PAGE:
February 18, 2015

The Land of Childhood

There is an interesting exhibition at the art gallery right now, by Lotta Söder, who works mainly in glass. She is from around here originally, Skellefteå more specifically, but has lived and worked in Gothenburg for most of her life, returning last year to Umeå to work on this project, which she calls "SPÅR - en forskningsresa i Barndomslandet" (= TRACKS - an expedition in the land of Childhood). The story is, according to the leaflet, a dream about a winter landscape, with a bear and a fox as helpers in the struggle to pull a sled up a hill. Söder wants to use her glass to create an image of the frail and the strong, light and ice, triviality and sanctity.

There is a quote from Sara Lidman, the author (also from Skellefteå): "Det finns en närvaro, en kännedom från födelseorten, så oförneklig som den egna huden." (= There is a presence, a familiarity with the birthplace, as undeniable as one´s own skin.) This collection certainly has a strong taste of personal experience, but at the same time, anyone who grew up in a snowy landscape will know it, as Lidman says, in their own skin. The boots, the jacket, the mittens, which Söder has rendered in glass mosaic. It brings that Chinese princess burial suit to mind, if you remember.

I am attracted to glass, and a bit apprehensive about it, too, as it is so fragile. Every time someone brings a graal or something to the antiques roadshow and it is appraised to thousands and thousands, I can hardly watch as they pick it up - I keep seeing it on the floor, smashed to pieces; a nervous tic, that. Söder´s glass seems a lot more sturdy, for some reason, perhaps it´s the unusual shapes. Here, for example, she has made four pairs of skis from painted and printed glass. If you want a pair on your wall it will cost you 16.000 SEK (in the neighbourhood of 2000 USD or 1700 euro).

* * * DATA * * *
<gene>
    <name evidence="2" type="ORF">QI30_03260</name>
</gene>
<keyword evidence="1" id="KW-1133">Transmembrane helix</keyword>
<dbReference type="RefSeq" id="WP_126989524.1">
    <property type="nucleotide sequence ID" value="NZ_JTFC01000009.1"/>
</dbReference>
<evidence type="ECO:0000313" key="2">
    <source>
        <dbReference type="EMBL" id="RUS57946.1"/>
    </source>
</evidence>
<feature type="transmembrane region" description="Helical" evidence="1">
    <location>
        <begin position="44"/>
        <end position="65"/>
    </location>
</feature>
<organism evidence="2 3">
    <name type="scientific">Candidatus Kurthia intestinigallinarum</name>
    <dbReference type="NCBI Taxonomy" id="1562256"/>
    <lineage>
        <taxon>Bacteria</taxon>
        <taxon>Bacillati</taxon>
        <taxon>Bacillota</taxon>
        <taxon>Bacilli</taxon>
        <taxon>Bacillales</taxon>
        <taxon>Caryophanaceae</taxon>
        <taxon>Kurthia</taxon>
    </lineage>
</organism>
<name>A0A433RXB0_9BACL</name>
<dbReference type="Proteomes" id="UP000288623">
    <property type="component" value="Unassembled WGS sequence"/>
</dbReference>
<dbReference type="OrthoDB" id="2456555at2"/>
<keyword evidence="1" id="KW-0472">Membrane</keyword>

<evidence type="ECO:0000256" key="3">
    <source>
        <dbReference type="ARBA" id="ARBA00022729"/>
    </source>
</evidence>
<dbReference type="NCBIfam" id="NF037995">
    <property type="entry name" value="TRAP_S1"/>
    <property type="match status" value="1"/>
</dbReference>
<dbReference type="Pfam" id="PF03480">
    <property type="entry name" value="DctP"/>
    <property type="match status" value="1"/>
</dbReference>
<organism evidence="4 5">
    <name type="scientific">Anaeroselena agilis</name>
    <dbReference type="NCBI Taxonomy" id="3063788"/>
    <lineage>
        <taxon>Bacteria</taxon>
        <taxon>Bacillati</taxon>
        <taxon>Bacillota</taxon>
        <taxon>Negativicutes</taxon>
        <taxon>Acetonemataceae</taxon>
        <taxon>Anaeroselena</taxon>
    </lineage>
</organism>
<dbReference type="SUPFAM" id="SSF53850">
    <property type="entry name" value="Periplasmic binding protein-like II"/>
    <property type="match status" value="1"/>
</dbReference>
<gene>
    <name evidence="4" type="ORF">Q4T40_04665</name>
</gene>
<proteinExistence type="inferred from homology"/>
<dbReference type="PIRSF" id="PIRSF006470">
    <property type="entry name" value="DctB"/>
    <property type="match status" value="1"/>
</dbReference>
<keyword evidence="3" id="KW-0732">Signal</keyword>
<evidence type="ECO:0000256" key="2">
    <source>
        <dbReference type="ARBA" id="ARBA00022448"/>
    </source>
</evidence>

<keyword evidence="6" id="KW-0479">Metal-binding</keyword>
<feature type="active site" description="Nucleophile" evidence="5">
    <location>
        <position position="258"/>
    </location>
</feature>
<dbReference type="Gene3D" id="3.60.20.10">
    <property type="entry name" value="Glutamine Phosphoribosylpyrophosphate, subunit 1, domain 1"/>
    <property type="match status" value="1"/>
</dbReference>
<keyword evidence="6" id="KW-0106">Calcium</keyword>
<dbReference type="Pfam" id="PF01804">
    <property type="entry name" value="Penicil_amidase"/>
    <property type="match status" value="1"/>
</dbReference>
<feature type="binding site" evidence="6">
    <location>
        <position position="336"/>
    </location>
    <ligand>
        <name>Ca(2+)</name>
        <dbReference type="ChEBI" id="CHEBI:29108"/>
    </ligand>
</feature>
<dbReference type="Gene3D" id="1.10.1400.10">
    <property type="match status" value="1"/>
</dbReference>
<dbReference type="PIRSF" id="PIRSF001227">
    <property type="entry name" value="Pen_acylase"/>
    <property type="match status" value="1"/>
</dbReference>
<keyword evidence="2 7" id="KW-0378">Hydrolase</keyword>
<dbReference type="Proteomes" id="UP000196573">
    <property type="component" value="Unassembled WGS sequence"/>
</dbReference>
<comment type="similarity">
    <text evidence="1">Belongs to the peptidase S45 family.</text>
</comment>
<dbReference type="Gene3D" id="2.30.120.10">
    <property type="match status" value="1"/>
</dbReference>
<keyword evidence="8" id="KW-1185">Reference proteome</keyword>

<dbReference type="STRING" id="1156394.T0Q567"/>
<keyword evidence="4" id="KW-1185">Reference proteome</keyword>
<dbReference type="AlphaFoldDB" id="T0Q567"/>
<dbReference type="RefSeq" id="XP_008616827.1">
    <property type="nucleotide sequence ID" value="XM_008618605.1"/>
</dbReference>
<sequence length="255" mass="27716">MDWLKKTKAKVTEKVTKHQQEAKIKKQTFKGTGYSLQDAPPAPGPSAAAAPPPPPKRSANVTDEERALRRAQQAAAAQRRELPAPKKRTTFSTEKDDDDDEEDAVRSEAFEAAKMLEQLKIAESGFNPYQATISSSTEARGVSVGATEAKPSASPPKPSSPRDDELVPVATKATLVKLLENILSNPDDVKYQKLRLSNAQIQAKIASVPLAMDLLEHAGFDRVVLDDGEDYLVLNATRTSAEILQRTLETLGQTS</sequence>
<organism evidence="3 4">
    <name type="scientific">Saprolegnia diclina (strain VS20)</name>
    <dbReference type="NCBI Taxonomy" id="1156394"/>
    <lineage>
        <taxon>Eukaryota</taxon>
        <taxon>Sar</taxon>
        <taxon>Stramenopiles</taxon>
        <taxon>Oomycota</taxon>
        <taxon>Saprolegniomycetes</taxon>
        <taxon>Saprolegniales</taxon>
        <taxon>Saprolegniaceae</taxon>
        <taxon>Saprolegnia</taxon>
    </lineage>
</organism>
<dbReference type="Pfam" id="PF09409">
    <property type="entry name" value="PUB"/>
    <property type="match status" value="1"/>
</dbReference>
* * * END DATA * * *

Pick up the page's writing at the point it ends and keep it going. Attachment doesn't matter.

I have come back a few times to these objects, which are, to my mind, the most interesting ones on display right now. Perhaps it is that combination of memories, the fragility of the glass, and the burial associations of the mosaics. Memories can be both defining and elusive, and in later years I have returned to this over and over again, for different reasons. I have become more and more convinced of the necessity to forgive, forget and move on, and I see people having trouble with that, not least because of social media, which is a great tool, but which can also be one hell of a shackle.

You can read more about the artist (in Swedish and English) here.


  1. I know exactly how you feel about the Antiques Roadshow. I'd probably break my item getting it home after having it appraised. It makes me nervous watching them tip items over so we can see the bottoms.

    I love the colors in this artist's work.

    1. I still haven´t tired of seeing people´s reactions to having their things appraised - last week there was a woman who started giggling and finally almost fell to the floor laughing, you know, a real belly laugh. The expert got quite out of balance. Greatly entertaining! :-D